Jackson’s Chameleons care sheet

Jackson’s Chameleon (or, Chamaeleo jacksonii xantholophus) is a lizard hailing from the Nairobi area, from Kenya. Jackson chameleon males have three long horns on their head. It’s their most striking feature. Females do not have these horns. They are very docile and pleasant reptiles, which are an excellent choice for any reptile keeper. Jackson’s chameleons are not the easiest pets, so it’s important you know how to take care of one before you get one.

The hatchlings are usually around 4 inches long, while adult females and males are around 7 and 9 inches long, respectively. The males can live up to ten years, while the females live only around four to five years.

These are beautiful creatures, and you should give them all the attention and work they deserve. Below you will find out all you need to know to keep them as happy and as healthy as possible.

Housing a Jackson’s Chameleon

Captive environment for a chameleon

First, their habitat. The size of the screen cage should be around 3 foot tall, and around 2 feet long. Also, since they are solitary animals, it’s best if you keep your chameleons (if you have more than one) in separate cages. As far as the foliage is concerned, just focus on getting a nontoxic plant, like a Ficus. Also, try to avoid having any special substrate on the ground, a paper towel (or, honestly, nothing) is completely ok as long as you keep the cage clean. Having a bunch of sticks of various sizes or fake or real plants is a good idea, making the chameleon happier as it is able to hide. It also makes the enclosure easier on the eyes.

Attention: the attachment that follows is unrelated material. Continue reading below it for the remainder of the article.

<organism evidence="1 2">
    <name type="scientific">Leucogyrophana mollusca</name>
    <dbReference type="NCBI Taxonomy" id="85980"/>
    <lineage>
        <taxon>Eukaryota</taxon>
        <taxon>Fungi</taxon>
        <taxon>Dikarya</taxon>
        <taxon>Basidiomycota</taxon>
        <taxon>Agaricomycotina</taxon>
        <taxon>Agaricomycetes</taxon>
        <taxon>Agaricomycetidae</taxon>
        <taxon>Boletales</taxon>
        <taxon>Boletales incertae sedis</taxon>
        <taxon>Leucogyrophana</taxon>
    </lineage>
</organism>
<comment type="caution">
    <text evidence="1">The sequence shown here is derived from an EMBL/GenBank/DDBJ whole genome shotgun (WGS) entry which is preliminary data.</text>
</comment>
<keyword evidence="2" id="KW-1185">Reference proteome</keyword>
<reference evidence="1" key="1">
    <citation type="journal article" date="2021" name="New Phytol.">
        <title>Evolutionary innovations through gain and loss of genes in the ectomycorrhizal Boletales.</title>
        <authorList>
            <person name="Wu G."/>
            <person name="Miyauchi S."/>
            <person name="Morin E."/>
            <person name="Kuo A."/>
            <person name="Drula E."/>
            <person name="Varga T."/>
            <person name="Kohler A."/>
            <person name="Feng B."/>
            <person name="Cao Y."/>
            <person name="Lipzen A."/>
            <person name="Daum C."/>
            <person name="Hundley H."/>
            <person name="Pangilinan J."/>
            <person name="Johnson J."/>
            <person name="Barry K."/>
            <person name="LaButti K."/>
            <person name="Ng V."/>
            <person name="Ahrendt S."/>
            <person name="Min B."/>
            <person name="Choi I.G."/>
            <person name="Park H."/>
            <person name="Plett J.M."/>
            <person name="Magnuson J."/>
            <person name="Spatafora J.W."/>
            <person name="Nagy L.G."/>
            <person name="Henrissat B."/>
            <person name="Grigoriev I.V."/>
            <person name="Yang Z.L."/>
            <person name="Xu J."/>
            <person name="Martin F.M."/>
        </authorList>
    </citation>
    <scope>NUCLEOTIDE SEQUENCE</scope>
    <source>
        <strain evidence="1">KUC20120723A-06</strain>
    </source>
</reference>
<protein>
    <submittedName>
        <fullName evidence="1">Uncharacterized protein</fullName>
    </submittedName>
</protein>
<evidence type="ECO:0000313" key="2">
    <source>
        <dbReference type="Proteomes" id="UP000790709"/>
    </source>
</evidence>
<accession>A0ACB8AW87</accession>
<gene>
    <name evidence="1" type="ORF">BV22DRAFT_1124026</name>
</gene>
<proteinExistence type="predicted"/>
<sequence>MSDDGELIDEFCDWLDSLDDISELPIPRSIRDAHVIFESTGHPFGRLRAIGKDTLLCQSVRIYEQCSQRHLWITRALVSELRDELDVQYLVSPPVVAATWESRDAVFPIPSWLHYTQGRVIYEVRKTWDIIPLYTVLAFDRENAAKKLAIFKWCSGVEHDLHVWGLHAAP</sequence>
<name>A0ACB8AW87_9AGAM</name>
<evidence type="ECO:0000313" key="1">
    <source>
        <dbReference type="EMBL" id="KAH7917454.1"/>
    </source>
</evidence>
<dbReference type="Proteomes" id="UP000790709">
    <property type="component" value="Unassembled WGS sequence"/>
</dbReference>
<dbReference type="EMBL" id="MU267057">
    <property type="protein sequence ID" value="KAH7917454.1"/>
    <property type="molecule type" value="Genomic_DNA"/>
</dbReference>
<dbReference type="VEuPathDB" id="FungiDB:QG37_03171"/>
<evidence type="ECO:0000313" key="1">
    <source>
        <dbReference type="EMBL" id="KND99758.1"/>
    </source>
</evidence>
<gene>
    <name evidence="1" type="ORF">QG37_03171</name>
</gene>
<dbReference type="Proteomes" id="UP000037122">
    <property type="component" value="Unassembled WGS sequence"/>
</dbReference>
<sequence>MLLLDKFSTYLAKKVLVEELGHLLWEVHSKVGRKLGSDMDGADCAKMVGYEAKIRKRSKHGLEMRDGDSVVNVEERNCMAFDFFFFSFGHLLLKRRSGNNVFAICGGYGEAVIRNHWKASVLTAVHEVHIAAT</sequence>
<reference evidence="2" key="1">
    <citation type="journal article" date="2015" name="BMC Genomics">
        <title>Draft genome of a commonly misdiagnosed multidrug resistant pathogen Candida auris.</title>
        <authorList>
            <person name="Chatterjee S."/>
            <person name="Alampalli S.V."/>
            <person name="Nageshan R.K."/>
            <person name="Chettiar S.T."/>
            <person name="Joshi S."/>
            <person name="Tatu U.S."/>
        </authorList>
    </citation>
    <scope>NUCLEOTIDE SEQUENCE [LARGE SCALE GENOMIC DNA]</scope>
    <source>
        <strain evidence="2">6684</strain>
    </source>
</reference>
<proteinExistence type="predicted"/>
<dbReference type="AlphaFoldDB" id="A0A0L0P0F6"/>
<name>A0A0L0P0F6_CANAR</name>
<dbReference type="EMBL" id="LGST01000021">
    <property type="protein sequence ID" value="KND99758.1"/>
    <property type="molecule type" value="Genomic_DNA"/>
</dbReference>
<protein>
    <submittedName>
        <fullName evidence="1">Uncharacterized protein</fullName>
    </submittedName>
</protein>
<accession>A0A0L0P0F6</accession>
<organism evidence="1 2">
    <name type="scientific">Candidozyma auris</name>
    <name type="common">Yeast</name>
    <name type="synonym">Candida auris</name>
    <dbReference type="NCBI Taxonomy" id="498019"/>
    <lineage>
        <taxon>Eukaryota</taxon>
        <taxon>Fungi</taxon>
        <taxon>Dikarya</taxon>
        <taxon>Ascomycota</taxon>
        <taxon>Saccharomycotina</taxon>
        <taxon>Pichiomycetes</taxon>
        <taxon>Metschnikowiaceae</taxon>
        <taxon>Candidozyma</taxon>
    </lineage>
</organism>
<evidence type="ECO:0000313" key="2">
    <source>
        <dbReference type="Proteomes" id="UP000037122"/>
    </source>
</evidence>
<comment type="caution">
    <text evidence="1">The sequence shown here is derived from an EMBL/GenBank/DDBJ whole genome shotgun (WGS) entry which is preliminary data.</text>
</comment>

Now, keep in mind that the temperature in your chameleon’s enclosure needs to differ depending on if it’s day or night time. So, during the day, it’s best if you keep the enclosure at around 80 degrees Fahrenheit, while during the night you should keep it at around 60. Also, you should get them a spot lamp so they can stay warm, as well as placing a UVB full spectrum tube in the enclosure. Of course, all this is great, but if possible the best is just giving your lizard a couple of hours of actual unfiltered sunlight every day.

Water and food

Next, hydration. Obviously, this is very important, since the health of any lizard is really dependent on its hydration level. Since this species of chameleon lives in a place where the humidity averages around 65 percent throughout the year (never below 50), you should mist the lizard, the enclosure and any sticks and trees in at least twice a day. This will allow it to have healthy eyes and skin, and help it feet as well. To read more about water for your chameleon, check out drinking water for chameleons.

The chameleon’s diet is also very important and is not as simple as you think. First of all, it’s best if you get your Chameleon live insects (as chameleons are insectivores), like cockroaches, house flies, small snails, crickets, and mealworms. You should give them around 6 insects for every meal (once a day is enough). The bugs should be no larger than half of the chameleons head.

This article has been submitted by Nick Denek for mypetchameleon.com